A fundamental route to unlocking the full potential of your rotations, power and speed in Muay Thai is by building a high-degree of flexibility throughout your body. Developing the ability to quickly move your limbs through a wide-degree of rotations without strain or injury, will significantly contribute to you're overall effectiveness in Muay Thai. For instance, high-levels of flexibility enable you to throw head-kicks at short range and lead leg body/head-kicks without the need to step or switch stance.
That said, it's easy to see why flexibility is something you should consistently work on to build and maintain. It'll also help in your everyday life by reducing the likelihood of muscle tension. Also significant flexibility can reduce the severity of injuries resulting from physical trauma. High-levels of flexibility make your natural physical state more relaxed, allowing you to absorb and dissipate impact more effectively, thereby reducing the potential severity.
Stretching is considered the core way of increasing flexibility, although training Muay Thai properly will (and other sports which include substantial dynamic motion), in itself, contribute to your overall flexibility. Nonetheless, the tips provided below are focused around stretches (before, after and between sessions) which are designed to increase flexibility and improve recovery. We won't be covering specific stretches here though, instead we'll look at some key considerations you should adopt to maximise the effectiveness of your stretching routine.
Warm up properly
This goes both for your training sessions and any stretching specific sessions. Warm ups should be designed around getting blood flowing to the specific areas of the body that'll be used during training and stretching. For example, if you're stretching your legs and groin, warm up with walking, squats and hip rotations, thereby making your body aware that you'll be focusing on that area.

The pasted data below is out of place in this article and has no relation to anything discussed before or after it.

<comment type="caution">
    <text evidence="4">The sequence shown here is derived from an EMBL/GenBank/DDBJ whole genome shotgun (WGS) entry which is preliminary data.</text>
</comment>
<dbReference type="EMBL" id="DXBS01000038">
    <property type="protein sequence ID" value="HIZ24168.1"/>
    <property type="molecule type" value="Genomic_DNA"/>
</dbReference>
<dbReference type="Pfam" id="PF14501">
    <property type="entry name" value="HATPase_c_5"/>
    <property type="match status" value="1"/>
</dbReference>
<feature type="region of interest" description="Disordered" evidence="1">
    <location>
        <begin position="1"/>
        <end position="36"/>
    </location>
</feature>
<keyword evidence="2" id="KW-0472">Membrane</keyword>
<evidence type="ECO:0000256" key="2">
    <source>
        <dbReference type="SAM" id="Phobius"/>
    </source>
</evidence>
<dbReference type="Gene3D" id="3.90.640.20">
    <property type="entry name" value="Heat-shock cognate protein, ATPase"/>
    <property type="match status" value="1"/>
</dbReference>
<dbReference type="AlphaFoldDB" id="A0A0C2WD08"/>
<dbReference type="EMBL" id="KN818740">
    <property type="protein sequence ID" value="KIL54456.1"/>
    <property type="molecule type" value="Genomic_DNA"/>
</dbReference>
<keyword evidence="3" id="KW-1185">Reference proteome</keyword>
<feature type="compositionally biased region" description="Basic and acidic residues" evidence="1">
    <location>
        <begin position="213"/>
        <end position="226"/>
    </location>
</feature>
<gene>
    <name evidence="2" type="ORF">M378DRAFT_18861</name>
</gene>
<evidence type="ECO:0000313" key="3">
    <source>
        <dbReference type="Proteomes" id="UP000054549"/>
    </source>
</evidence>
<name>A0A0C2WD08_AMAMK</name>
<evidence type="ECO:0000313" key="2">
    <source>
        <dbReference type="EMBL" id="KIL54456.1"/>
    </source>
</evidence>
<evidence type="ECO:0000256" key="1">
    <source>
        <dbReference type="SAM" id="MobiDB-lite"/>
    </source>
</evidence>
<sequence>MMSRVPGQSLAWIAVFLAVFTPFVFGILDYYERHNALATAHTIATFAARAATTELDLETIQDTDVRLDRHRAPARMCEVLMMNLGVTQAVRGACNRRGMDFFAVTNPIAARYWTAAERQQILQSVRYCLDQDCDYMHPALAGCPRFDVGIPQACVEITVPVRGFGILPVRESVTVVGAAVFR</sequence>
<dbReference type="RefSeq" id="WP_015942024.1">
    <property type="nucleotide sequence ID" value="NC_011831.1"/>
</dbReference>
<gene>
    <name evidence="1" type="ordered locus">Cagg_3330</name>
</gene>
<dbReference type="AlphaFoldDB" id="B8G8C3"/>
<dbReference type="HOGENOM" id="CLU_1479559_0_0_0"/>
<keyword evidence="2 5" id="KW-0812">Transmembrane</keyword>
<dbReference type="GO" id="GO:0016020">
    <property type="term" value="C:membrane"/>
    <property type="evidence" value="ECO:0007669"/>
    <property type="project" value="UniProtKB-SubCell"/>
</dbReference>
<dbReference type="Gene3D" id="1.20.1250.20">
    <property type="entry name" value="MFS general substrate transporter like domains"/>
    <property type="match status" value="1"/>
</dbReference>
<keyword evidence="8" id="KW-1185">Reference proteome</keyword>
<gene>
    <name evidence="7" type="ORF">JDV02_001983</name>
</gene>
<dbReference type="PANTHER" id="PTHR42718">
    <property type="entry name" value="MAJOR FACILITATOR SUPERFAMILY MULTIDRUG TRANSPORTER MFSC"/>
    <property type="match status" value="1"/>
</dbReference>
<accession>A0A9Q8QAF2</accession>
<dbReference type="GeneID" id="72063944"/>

It's important that the warm up consists of dynamic stretching (stretching through movement) as the static stretching you'll progress onto needs to be preceded by rotations and movement with the muscles you'll be stretching at length. This ensure proper blood flow and mitigates the risk of injury.
Effective examples of dynamic stretching include exercise like star jumps, burpees, squats and lunges. If, for example, your stretching route is 10 minutes long, you only need to warm up for 2-3 minutes. Doing so with dynamic stretching exercises maximises the potential of the allotted time and will prep your body in the best way possible for the upcoming stretches.
Like with most things, you cannot achieve measurable, worthwhile results overnight. You have to consistently practice and tweak your approach to achieve success. When it comes to building your flexibility, this means consistent stretching over a prolonged period of time.
Importantly, to build the consistency required to achieve high-levels of flexibility, you'll need to adhere to these tips and stretch more-so outside of training that inside – unless you train 4/5x a week with plenty of stretching in those sessions.
For example, try implementing a daily 10 minute stretching routine which you undertake both in the morning and evening. In 10 minutes, you'll be able to get a good warm up (2 minutes), upper body stretches (2.5 minutes), back stretch (2.5 minutes) and lower body stretch (3 minutes). Alternatively, you could focus the remaining 8 minutes to a specific body area – say the legs – and rotate through a variety of different stretches designed to increase flexibility in that particular area.